Here you go…
- The first thing is to feel the weight of the nut - if it seems "light" compared to others there will be little water left inside.
- Select only the one which has, on being shaken, a robust splashing sound indicative of plenty of water.
- Next examine the soft eye, seeking advice on how to distinguish it from the two "blind" eyes. Remember that the shell is usually slightly raised around one side of blind eye.
- Note also that there are three "stripes" on the nut, which come together between the three eyes.
- The angle between the two stripes closest to the soft eye is much wider than the other two angles. If the embryo is exposed or protruding in any way through the soft eye, reject the nut as infection and spoilage of the kernel is likely.
- Infection which enters through the soft eye spreads very quickly inside the cavity of the nut. The nut water and the inner surface of the kernel make this a very favourable place for "bugs".
- Look carefully for any discolouration on the soft eye when choosing a nut -it is normally covered by a circular dry brown disc.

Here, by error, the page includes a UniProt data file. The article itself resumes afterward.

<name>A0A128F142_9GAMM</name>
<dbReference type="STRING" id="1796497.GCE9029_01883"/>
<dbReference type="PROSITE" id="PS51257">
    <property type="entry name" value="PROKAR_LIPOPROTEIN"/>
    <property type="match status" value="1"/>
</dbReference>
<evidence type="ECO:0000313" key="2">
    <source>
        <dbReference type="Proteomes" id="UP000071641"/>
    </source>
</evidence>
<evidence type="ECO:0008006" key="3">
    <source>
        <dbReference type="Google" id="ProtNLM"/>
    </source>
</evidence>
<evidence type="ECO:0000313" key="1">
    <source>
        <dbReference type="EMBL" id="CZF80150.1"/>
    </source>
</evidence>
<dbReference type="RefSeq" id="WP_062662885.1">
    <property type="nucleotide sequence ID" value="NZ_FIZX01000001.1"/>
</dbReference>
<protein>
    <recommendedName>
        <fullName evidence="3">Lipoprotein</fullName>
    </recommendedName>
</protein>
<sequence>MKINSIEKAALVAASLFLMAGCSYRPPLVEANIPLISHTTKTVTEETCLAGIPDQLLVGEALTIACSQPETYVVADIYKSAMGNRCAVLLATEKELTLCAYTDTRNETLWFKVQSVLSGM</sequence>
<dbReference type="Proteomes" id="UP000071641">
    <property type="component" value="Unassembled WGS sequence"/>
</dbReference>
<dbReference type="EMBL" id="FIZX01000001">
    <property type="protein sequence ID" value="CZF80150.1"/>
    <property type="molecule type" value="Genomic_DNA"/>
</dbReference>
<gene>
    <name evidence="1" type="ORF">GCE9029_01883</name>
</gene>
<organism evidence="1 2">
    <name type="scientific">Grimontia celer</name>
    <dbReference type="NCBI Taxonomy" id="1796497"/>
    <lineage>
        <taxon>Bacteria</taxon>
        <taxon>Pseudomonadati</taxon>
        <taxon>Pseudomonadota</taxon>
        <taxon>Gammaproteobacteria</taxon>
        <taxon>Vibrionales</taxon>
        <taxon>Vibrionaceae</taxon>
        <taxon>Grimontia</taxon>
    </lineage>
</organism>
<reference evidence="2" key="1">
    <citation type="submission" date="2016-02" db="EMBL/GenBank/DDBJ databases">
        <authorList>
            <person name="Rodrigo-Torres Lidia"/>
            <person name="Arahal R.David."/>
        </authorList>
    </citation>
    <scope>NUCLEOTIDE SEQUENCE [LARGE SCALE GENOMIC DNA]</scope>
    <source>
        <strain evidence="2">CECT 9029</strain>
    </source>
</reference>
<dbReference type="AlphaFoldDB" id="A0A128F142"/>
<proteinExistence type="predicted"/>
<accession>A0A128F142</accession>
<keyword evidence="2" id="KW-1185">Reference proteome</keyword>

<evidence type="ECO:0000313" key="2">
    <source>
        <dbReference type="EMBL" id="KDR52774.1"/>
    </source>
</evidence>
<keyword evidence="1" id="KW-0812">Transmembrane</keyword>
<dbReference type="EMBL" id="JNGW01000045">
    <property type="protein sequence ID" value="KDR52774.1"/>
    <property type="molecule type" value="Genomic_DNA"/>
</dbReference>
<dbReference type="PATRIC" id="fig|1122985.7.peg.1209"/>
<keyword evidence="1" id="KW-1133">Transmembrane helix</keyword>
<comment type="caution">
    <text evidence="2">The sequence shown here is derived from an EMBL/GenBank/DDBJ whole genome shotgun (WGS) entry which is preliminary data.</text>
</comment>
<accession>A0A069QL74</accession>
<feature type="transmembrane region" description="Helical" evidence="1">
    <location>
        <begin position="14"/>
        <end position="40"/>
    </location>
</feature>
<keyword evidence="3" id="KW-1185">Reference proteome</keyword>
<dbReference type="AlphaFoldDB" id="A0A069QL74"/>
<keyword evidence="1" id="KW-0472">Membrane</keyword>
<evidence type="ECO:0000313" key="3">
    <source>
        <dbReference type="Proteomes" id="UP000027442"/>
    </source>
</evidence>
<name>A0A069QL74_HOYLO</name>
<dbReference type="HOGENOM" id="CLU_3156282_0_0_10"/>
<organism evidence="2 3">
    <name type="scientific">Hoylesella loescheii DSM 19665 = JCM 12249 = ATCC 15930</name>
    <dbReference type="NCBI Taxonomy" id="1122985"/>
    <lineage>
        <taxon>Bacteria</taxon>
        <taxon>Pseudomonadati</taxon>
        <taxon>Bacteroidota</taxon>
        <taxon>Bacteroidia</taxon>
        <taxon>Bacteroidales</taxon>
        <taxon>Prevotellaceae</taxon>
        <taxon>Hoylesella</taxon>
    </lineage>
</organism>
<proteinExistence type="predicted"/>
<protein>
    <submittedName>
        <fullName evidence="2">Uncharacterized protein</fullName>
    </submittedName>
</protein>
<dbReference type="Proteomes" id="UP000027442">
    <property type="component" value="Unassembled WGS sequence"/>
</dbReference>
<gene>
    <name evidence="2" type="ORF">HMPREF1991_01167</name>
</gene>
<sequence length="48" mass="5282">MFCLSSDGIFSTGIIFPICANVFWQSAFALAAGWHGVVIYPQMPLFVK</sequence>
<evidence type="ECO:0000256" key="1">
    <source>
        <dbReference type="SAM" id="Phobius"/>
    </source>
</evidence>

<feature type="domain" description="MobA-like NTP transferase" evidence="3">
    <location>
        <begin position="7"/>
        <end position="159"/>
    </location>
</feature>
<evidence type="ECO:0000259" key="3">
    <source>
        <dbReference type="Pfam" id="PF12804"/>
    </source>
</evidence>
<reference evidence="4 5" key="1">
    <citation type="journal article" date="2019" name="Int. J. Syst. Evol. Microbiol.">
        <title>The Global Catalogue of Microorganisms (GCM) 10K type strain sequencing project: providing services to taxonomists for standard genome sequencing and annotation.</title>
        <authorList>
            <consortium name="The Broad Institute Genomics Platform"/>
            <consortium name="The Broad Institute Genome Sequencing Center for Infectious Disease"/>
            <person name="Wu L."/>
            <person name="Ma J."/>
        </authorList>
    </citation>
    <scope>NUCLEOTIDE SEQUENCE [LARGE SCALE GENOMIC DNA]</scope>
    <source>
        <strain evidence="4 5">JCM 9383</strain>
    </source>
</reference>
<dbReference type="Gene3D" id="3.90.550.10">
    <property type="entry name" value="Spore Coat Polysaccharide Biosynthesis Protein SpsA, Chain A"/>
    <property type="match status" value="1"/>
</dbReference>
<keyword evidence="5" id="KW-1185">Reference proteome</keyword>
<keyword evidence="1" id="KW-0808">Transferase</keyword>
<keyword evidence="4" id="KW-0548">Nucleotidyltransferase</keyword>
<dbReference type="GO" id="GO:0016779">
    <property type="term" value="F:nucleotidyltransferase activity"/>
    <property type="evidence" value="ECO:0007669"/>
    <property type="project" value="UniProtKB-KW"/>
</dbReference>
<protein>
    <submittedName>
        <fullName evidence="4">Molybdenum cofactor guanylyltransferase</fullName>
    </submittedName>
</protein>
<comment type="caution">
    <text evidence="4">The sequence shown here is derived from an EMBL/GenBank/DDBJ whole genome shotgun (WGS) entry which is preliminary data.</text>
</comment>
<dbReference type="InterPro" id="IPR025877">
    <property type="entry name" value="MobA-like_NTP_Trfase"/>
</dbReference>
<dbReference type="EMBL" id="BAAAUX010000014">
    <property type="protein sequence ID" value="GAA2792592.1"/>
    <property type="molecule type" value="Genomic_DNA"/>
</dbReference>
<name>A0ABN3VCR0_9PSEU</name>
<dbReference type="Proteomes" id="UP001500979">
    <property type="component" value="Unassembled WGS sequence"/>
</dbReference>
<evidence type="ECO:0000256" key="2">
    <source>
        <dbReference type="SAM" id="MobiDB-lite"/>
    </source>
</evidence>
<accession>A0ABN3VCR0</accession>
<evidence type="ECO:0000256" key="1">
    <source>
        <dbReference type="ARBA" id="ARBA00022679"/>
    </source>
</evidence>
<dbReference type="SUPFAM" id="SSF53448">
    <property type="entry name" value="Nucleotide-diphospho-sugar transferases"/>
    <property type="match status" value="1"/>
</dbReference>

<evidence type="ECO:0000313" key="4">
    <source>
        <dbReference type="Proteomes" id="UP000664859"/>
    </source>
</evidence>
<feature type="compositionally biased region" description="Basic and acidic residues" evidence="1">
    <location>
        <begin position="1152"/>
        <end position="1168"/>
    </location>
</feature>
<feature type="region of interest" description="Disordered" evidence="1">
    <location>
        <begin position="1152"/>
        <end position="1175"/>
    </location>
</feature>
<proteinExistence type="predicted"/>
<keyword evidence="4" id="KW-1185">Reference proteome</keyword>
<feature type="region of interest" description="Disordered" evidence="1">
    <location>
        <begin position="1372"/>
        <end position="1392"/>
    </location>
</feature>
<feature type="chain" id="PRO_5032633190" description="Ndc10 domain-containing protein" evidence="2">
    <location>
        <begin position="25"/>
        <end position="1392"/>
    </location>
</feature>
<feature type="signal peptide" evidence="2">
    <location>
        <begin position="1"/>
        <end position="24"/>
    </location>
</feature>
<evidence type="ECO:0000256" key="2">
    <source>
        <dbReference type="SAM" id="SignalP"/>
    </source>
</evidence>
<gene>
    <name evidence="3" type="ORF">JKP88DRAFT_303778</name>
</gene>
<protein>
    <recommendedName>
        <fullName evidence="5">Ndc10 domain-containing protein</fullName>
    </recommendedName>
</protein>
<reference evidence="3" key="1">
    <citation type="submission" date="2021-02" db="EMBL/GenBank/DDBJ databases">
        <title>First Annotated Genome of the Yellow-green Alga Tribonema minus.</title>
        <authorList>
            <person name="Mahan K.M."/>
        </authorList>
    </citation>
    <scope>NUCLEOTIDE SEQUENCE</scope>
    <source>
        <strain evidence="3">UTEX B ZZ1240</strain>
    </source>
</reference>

- Look at the whole nut for signs of patchy staining which might have come about if there is a fracture in the shell allowing moisture to seep out.
- "Old" ones have a greyish look instead of brown.
- Fresh mature ones have a shelf life of perhaps two months at moderate or low temperature.
- The delay between collection from a farm and presentation in an urban market can sometimes be longer than two months, and a proportion of nuts is generally unsuitable for consumption.
- Cool storage suppresses the activity of micro-organisms, keeping the nut fresh for longer, and freezing has been shown to work on a small scale.
- Defrosted kernel is softer, having lost some of the crispness of the fresh kernel. This makes shredding in a blender or juicereasier.